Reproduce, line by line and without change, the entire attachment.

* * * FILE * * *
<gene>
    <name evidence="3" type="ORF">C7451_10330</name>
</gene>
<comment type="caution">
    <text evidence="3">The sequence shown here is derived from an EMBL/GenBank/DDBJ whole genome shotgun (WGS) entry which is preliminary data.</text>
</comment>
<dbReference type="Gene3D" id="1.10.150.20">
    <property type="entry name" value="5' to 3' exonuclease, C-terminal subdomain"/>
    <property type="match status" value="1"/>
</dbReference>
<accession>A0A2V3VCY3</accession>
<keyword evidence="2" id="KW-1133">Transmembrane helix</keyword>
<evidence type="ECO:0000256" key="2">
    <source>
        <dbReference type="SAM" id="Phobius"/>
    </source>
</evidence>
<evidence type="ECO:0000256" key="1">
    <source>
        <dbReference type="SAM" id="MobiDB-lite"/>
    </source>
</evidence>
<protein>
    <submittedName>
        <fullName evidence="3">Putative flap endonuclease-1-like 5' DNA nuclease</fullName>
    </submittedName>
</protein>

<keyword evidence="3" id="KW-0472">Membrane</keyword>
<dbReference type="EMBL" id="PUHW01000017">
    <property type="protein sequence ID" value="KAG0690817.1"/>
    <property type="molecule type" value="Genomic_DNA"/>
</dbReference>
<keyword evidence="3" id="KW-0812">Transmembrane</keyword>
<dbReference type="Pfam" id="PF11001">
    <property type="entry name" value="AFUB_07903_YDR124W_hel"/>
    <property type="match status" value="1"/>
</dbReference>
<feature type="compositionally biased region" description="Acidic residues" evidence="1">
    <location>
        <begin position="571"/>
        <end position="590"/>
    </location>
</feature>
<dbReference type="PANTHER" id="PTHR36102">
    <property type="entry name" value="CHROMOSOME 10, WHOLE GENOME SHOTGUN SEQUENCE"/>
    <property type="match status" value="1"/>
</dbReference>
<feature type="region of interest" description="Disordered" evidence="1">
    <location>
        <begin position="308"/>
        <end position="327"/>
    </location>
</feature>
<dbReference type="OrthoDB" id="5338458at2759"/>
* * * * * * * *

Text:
<gene>
    <name evidence="3" type="ORF">C7451_10330</name>
</gene>
<comment type="caution">
    <text evidence="3">The sequence shown here is derived from an EMBL/GenBank/DDBJ whole genome shotgun (WGS) entry which is preliminary data.</text>
</comment>
<dbReference type="Gene3D" id="1.10.150.20">
    <property type="entry name" value="5' to 3' exonuclease, C-terminal subdomain"/>
    <property type="match status" value="1"/>
</dbReference>
<accession>A0A2V3VCY3</accession>
<keyword evidence="2" id="KW-1133">Transmembrane helix</keyword>
<evidence type="ECO:0000256" key="2">
    <source>
        <dbReference type="SAM" id="Phobius"/>
    </source>
</evidence>
<evidence type="ECO:0000256" key="1">
    <source>
        <dbReference type="SAM" id="MobiDB-lite"/>
    </source>
</evidence>
<protein>
    <submittedName>
        <fullName evidence="3">Putative flap endonuclease-1-like 5' DNA nuclease</fullName>
    </submittedName>
</protein>

<keyword evidence="3" id="KW-0472">Membrane</keyword>
<dbReference type="EMBL" id="PUHW01000017">
    <property type="protein sequence ID" value="KAG0690817.1"/>
    <property type="molecule type" value="Genomic_DNA"/>
</dbReference>
<keyword evidence="3" id="KW-0812">Transmembrane</keyword>
<dbReference type="Pfam" id="PF11001">
    <property type="entry name" value="AFUB_07903_YDR124W_hel"/>
    <property type="match status" value="1"/>
</dbReference>
<feature type="compositionally biased region" description="Acidic residues" evidence="1">
    <location>
        <begin position="571"/>
        <end position="590"/>
    </location>
</feature>
<dbReference type="PANTHER" id="PTHR36102">
    <property type="entry name" value="CHROMOSOME 10, WHOLE GENOME SHOTGUN SEQUENCE"/>
    <property type="match status" value="1"/>
</dbReference>
<feature type="region of interest" description="Disordered" evidence="1">
    <location>
        <begin position="308"/>
        <end position="327"/>
    </location>
</feature>
<dbReference type="OrthoDB" id="5338458at2759"/>